Wednesday 18 October 2017 - h 18:16


Remembering Rossoblu icon Marino Perani

Coming from a family of footballers, Perani arrived at the Dall’Ara for around 80 million lire back in 1958, immediately demonstrating his technical abilities at the Rossoblu. However, to help him develop as a player, Marino was sent out on loan to Padova during the 1959-60 campaign, where he played under the stewardship of Nereo Rocco and worked with talents such as Assini, Blason, Scagnellato and Vinicio.

On his return to the Rossoblu, Perani struck up a love-hate relationship with coach Bernardini, although still managed to impress up front for the club. He was of particular assistance to Nielsen and Pascutti, as he provided a positive creative outlet from the flanks. Much to Perani’s displeasure, he was often alternated with Mimmo Renna, although he eventually emerged as a more mature and complete player as a result.

Such was his progression at Bologna, a call-up to the National Team was only natural. He travelled with the Azzurri squad to take part in the 1966 World Cup, where first round elimination to North Korea ruined any chances of him representing Italy in future tournaments. However, he continued to be a loyal servant to Bologna, representing the club for an outsanding 16 seasons. During this period he won the Scudetto, the Mitropa Cup, two Coppa Italia trophies and one Anglo-Italian League Cup.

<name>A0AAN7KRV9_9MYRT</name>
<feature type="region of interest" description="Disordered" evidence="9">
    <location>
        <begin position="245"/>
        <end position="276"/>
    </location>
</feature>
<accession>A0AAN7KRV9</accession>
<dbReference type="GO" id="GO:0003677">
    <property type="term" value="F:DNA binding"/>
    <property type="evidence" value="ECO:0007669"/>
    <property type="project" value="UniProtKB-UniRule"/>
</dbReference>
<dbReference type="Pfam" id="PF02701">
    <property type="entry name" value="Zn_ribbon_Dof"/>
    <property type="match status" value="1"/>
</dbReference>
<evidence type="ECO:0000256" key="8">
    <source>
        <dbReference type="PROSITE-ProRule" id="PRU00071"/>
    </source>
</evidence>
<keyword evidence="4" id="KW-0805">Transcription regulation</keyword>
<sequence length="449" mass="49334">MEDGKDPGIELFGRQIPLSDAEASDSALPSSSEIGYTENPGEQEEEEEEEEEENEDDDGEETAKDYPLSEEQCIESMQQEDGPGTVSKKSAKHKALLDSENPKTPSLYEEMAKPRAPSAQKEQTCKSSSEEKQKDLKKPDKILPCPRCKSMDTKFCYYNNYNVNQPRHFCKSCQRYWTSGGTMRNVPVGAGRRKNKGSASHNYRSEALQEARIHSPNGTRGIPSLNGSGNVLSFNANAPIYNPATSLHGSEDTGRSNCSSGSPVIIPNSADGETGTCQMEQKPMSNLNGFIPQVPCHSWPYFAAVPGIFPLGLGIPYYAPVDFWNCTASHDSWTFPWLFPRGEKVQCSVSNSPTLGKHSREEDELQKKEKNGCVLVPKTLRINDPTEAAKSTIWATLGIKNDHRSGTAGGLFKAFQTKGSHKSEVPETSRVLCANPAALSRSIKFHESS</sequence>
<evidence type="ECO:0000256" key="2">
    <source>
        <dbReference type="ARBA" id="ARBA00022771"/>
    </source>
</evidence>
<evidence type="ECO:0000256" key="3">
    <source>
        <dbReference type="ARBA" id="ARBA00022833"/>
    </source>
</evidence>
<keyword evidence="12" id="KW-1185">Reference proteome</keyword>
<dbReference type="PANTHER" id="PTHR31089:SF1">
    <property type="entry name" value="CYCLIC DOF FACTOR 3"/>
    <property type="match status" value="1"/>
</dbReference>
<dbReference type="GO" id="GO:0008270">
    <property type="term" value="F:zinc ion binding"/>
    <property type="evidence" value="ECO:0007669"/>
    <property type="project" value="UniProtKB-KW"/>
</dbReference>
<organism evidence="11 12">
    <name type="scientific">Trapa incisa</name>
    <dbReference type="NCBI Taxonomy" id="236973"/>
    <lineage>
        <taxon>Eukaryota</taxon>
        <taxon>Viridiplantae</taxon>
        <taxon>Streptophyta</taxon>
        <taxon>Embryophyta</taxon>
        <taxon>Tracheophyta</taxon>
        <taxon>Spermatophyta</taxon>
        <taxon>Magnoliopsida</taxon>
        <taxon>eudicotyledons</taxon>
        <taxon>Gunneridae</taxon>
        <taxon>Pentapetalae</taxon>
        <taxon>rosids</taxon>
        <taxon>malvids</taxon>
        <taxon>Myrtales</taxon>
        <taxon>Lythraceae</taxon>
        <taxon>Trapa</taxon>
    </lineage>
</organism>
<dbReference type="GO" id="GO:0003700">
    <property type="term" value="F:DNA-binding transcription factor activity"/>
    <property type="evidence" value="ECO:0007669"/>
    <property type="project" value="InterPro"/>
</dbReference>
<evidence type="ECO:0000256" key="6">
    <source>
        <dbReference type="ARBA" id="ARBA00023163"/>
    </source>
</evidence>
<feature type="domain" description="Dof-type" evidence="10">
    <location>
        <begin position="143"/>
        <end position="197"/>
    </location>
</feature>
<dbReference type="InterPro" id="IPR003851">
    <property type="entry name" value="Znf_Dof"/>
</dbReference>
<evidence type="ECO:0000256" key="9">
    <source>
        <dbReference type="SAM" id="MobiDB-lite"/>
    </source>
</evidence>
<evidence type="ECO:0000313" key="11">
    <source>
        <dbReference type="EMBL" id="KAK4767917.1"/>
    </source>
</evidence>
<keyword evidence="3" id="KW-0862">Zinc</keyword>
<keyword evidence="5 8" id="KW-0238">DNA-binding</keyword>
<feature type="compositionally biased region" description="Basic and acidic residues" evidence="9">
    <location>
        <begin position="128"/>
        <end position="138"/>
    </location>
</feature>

Amazingly playing 415 matches for the Rossoblu, he is now currently fifth in terms of all-time appearances for the club, sitting being Bulgarelli, Roversi, Nervo and Reguzzoni. Following his switch to coaching, he initially worked among the youth teams and helped train a young Roberto Mancini, before then taking charge of the senior side in the 1979 after the sacking of Pasaola. Under Perani, Bologna played with a revolutionary double centre-back pairing in front of the sweeper, who were then flanked by two full-backs. This was a forerunner for the 5-3-2 formation that was adopted by many teams in the late 1980’s. Perani worked hard as a coach and led Bologna to a seventh place finish in his final season with the club. He then went onto work with a number of other teams, notably winning Serie C1 with Parma.